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Kiwi

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Everything posted by Kiwi

  1. At this stage mate the dates in Feb are the only scheduled for this year. Also I doubt they would have it anywhere else other than Hampton but you never know. Just book a trip to Phillip Island and do it there...go on!!
  2. Hey Steve. Unsure where your based but we have 2 days of Superbike School at Hampton Downs (near Auckland) Feb 6th (Waitangi Day) and 7th. Link below... http://www.californiasuperbikeschool.co.nz It's the only dates booked for this year so come on board!!
  3. Thanks for the comments guys and clearing that up. Trying not to analyse it too much to be honest but the tyre was definantly not overheating going by Steve's description. My thoughts are that it was a bit of both pressure on the bars with lean angle and that I over-rid the limits of the tyre. I was proably going the quickest I had ever been which led me to slip in terms of technqiue and also I'll be taking a good look at the tyres I'm using. Cheers, Mike
  4. Hi Steve, Recently I had a low side where I lost the front on a off camber left hander. I was running Metzeler M5 road tyres and had plenty of laps under my belt. Day was warm (20 degrees) and dry so the tyres were up to temp. The tyres had been on the bike for 4-6 months and had plenty of tread left. A comment was made to me that using road tyres on the track is not a good idea as they can overheat when a rider reaches a good pace, which then compromises performance (i.e. get greasy). Is there any truth to this or is it a myth? To be honest I'm 99% sure it was me (weight on the bars etc...) which caused the loss of traction but thought I would ask anyway. Thanks Mike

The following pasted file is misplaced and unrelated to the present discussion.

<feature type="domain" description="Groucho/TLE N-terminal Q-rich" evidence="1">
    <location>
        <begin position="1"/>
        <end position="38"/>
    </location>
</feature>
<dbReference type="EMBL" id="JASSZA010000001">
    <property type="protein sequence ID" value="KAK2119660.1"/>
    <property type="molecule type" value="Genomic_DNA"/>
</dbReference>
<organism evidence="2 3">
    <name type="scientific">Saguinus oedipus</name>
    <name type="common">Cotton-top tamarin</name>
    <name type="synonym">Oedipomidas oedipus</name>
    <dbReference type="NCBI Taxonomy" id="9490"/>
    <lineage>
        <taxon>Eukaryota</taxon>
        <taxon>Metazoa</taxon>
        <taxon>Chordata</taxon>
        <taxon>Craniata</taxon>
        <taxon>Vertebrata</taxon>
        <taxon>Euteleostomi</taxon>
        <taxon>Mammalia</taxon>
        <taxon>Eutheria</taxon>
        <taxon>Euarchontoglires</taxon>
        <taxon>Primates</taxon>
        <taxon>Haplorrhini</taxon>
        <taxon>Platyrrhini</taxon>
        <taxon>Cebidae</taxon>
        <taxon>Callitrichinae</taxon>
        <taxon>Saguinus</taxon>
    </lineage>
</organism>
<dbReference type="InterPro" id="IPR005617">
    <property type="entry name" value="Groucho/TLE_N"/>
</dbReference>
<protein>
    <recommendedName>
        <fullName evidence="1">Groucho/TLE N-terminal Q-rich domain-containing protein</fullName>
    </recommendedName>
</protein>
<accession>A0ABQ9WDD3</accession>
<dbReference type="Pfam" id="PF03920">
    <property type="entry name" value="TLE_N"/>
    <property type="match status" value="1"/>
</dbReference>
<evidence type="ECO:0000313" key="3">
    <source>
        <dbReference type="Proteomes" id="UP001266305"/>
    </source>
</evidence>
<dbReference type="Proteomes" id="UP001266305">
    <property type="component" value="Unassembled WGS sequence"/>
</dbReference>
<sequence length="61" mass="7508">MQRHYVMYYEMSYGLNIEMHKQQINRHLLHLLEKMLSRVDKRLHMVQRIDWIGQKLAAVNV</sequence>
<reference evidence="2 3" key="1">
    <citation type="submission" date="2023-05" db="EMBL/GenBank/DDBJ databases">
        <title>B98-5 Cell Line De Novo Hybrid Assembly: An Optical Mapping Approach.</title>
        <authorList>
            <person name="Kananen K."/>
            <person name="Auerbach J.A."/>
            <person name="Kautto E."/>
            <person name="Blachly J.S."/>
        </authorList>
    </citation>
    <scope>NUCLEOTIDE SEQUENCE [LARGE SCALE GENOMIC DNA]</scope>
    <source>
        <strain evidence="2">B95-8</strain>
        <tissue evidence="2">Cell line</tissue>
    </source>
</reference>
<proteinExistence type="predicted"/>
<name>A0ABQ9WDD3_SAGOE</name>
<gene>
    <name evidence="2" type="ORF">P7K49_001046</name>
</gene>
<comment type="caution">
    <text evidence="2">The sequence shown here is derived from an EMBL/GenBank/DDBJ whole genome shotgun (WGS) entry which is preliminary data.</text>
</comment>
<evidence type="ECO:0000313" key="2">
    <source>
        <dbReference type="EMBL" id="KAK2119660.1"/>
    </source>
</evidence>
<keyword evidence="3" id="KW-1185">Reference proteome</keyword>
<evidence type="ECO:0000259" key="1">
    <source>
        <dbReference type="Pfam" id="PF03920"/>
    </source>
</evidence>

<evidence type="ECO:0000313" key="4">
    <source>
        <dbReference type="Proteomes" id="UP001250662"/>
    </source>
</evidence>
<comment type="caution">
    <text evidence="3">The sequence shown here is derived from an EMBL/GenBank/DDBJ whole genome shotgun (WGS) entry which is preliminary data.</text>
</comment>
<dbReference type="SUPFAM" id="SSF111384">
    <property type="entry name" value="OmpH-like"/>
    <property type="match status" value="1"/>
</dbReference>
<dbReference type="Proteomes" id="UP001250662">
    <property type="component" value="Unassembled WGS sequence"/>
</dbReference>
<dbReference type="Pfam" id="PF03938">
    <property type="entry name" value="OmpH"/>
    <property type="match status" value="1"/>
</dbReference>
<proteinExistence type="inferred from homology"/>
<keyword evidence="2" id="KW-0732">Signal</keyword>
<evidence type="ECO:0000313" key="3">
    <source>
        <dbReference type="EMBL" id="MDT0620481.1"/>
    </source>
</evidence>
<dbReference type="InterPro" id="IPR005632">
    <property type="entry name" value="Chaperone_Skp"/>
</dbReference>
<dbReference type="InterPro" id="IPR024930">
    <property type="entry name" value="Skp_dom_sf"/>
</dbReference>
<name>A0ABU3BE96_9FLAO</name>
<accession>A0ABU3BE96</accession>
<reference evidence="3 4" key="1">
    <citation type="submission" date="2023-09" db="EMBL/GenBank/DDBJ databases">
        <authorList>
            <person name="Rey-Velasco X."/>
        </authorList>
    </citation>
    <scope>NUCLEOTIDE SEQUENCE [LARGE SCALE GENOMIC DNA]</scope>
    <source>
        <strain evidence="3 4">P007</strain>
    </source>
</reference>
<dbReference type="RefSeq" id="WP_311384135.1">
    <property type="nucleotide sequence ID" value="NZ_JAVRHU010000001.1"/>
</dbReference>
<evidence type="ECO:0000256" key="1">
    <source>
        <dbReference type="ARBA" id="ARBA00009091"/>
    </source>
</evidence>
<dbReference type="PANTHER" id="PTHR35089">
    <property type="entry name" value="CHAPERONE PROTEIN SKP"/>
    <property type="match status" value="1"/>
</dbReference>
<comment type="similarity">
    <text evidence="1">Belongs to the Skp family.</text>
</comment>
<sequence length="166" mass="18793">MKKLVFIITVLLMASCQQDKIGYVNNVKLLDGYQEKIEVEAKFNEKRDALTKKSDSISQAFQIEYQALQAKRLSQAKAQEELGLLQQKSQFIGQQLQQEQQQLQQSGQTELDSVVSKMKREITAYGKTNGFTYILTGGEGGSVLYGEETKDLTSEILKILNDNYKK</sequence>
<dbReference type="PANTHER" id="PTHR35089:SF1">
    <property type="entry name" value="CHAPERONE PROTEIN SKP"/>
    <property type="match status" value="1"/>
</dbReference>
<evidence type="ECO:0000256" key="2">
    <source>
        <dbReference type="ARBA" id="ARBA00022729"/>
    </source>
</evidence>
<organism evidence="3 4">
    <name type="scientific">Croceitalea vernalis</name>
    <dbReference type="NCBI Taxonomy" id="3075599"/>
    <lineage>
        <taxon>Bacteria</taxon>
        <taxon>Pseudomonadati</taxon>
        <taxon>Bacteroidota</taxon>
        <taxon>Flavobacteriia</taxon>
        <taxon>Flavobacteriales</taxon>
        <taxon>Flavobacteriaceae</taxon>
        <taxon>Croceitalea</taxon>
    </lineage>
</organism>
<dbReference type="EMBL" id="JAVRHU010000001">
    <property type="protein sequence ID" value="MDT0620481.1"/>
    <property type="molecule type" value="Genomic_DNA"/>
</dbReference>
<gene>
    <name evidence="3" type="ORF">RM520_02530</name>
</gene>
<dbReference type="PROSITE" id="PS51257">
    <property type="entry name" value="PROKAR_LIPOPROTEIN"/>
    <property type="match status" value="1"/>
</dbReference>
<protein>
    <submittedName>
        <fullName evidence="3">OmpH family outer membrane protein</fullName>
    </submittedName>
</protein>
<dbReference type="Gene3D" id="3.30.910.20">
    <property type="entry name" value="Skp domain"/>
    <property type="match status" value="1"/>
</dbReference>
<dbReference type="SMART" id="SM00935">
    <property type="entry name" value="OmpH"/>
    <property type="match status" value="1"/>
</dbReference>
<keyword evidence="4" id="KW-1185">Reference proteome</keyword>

5. Would it be fair to say that most will only tune their bikes after getting an aftermarket exhaust? But I would like to know whether there would be any benefit in tuning a bike that is stock standard.
  6. I've been doing a bit of research into tyre warmers and have a question around the temperature they should be set at? I'm using Metzeler M5's and I'll just do a few laps gradually increasing my speed to get the tyres up to temp but I would like the advantage to go full speed only after a few corners. I have had mixed advice as to the temp the warmers should be set at for street/track supersport tyres compared to proper race tyres. One view is to set the temps lower to 55-60C (131-140F) so you don't "cook" the tyre over the course of a day. Another piece of advice was that adjustable warmers are a gimmick and that all tyres, regardless of compound, should be warmed to the same temp (e.g. 80C / 176F).
  7. Don't forget March 14th and 15th Hampton Downs Waikato New Zealand All Levels. Only 1 week to go!
  8. Righto I'll have a go...let me know if I've gone wrong somewhere Right after counter stearing in order for the bike to continue cornering on the descired line the front wheel must constantly re-position itself side-to-side so that it's following the rear wheel around the corner. If the front wheel cannot re-position itself (e.g. the rider is holding on too tight and/or placing too much weight forward) the bike cannot corner and it'll run wide. Too much weight forward also compresses the front forks and takes the bike out of the perfect 60/40 balance. Also the more weight you have on the bars the more the rider feels every bump and shudder therefore there's more of a chance of the riders SRs coming into play.
  9. Bit of an insight into our Kiwi heritage Get a pair of stubbies today!!
  10. Hi all, Completed level 1 at Hampton Downs (New Zealand) yesterday and I'd like to say a massive thanks to everyone (especially my coach Jason) for making it such an awesome day! I'll be back in November for my next fix. Been riding for about a year now (currently have a 08 CBR600RR) and I really got into bikes just for a means of transport for commuting to and from work. But ohhhh ever since I got my CBR it's so much more than that now. I'm an telecoms engineer / project manager so love the technology and science which goes into sports bikes, the physics behind what makes you go around a corner (or fast in a straight line!) and how the smallest changes can make all the difference. I'll be visiting often and as I gain more experience I hope that I'll be able to pass on some advice now and then. Cheers, Mike
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